I realize the market is a discounting machine -- with investors collectively trying to anticipate future events and price shares accordingly -- but let's face it: This rally is getting ridiculous. Wall Street is on a bender (yet again), and the shiny, happy future it seems to be looking forward to overlooks the fierce grimness of now. It's a mirage, at least in the near term. Maybe the midterm, too.

You may be right; I may be crazy
Still, it's worth pondering just how much longer this particular bout of irrational exuberance might last. If the market can make it here, after all, it can make it anywhere.

Unemployment is high and poised to climb higher; GDP has famously fallen off a cliff; and the much ballyhooed news that consumer spending rose during the year's first quarter (hurrah!) evaporated on contact with even just casual analysis. January produced virtually all the quarterly gains; February was flat; and March actually saw consumer spending decline. (Boo! Hiss!)

And yet the market has been on a tear, with the S&P 500 climbing by some 11% during the month of April alone. And guess -- just guess -- where the bulk of those gains have come from? Why, from financial stocks, of course, with the sector posting a 22% rise over the period.

Black hole sun
This particular mirage is a mesmerizing doozey, with the likes of American Express (NYSE:AXP), Wells Fargo (NYSE:WFC), and Capital One (NYSE:COF) rocketing to gains in excess of 30% over the period. And this despite the fact that the black hole at the center of our financial galaxy remains, with toxic assets sucking liquidity out of the credit markets just about as fast as government largesse can pour it back in.

That, however, is a temporary "solution" (right, elected officials?). And unless someone pulls a rabbit out of a hat soon, the latest Treasury-floated TARP initiative -- a public/private partnership that socializes risk while privatizing reward -- seems likely to die an ignominious death. Gallingly, it may be the banks themselves that shoot this one down.

And why not? Our apparent willingness to prop 'em up into perpetuity has yet to be seriously challenged, which explains the financials rally. Rumors of profitability have been greatly exaggerated (thanks in part to mark-to-dream-on accounting), but when the U.S. taxpayer is your compulsory patron, it is, as the kids used to say, all good. Indeed, we might as well call it rational exuberance.

History repeats?
With that as a backdrop, it's worth asking whether financial-stock multibaggers can be far behind, even from their currently inflated levels. Based on its closing price last Thursday, for example, seemingly beleaguered AIG (NYSE:AIG) would be a 10-bagger by returning to "just" $11 a share, a price it exceeded as recently as last September.

Don't get me wrong: I don't believe such a rocket-shot would be warranted, at least not based on fundamentals. Indeed, I'm among those who believe that the financial sector should return to its former lack of glory, becoming a comparatively much smaller slice of the market's pie chart, complete with permanently shrunken market caps for former big boys.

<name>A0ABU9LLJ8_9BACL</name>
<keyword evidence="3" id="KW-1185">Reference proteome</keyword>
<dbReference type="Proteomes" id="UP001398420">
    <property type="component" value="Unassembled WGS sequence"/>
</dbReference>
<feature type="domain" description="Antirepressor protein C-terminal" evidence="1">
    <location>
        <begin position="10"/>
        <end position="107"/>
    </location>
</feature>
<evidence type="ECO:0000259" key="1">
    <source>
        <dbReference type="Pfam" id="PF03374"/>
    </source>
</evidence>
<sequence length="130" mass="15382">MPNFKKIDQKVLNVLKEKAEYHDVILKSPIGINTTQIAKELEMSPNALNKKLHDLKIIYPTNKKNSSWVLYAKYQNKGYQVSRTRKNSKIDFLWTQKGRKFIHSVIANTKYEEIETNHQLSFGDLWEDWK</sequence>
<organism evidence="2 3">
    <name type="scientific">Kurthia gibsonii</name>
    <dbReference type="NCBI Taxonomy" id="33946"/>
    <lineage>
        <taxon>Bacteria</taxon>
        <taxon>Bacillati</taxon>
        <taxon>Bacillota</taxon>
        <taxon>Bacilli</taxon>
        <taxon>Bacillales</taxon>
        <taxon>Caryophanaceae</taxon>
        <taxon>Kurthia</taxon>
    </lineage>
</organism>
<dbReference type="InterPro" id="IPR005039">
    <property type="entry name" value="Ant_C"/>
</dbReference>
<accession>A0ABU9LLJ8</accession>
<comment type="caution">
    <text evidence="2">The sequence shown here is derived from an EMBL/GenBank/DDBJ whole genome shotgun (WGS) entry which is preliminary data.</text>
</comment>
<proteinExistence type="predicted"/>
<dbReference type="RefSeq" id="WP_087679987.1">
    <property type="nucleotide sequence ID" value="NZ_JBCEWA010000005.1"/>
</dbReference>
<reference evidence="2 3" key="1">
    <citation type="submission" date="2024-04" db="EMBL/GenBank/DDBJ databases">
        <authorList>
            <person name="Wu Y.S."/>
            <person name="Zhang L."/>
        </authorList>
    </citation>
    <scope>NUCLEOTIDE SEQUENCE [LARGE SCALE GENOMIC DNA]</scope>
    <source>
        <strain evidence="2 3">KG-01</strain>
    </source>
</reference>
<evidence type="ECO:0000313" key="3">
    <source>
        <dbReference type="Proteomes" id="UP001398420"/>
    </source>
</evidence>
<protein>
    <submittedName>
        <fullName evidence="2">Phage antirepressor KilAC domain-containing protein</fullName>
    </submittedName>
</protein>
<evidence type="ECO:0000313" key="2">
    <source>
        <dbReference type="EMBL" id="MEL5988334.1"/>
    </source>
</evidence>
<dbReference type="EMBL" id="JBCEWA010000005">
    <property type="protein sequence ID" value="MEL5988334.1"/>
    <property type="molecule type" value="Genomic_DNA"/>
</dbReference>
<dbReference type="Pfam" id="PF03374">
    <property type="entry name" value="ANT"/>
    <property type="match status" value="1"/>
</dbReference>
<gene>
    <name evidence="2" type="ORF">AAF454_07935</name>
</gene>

Between now and that smaller, shabbier future, though, there may be money to be made, largely by speculators betting that the financial sector will essentially become a government entitlement program -- albeit one that puts up with little of the pesky regulatory oversight that attends, say, Medicare or Social Security.

Get smart
For those who prefer to invest rather than speculate, there are far smarter ways to proceed -- and to align your portfolio with what a sustained market recovery will probably look like. As shell-shocked investors return to equities, they'll likely do so judiciously, newly aware of the benefits of bonds, for example. And for the equity sleeves of their portfolios, a focus on cash-flow kings with tremendous track records of success -- and beaten-down share prices -- will be in order.

IBM (NYSE:IBM), Apple (NASDAQ:AAPL), and Oracle (NASDAQ:ORCL), for example, have those first two attributes in spades. But they're on my watch list (rather than in my portfolio) because I think their valuation profiles will become more attractive when our dead cat finally touches down back here on planet Earth.

The Foolish bottom line
For those looking to put money to work right now, my colleagues at Inside Value have identified a host of companies that fit the kind of profile I like. And their market-beating recommendations come with "buy-below" prices to help guide you to the right time to buy. That's handy indeed. If you don't have the quality (or quantity!) time to don a green eyeshade and conduct deep-dive fundamental research and valuation work, not to worry: They've done it for you.

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Shannon Zimmerman runs point on the Fool's Duke Street and Ready Made Millionaire services, and he runs off at the mouth each week on Motley Fool Money, the Fool's fast 'n' furious podcast. A fresh edition of MFM hits iTunes each Friday, and you can listen by clicking here. (Link opens iTunes.) Shannon doesn't own any of the stocks mentioned in this article. Apple is a Motley Fool Stock Advisor recommendation. American Express is a Motley Fool Inside Value pick. The Fool owns shares of American Express. You can check out the Fool's strict disclosure policy right here.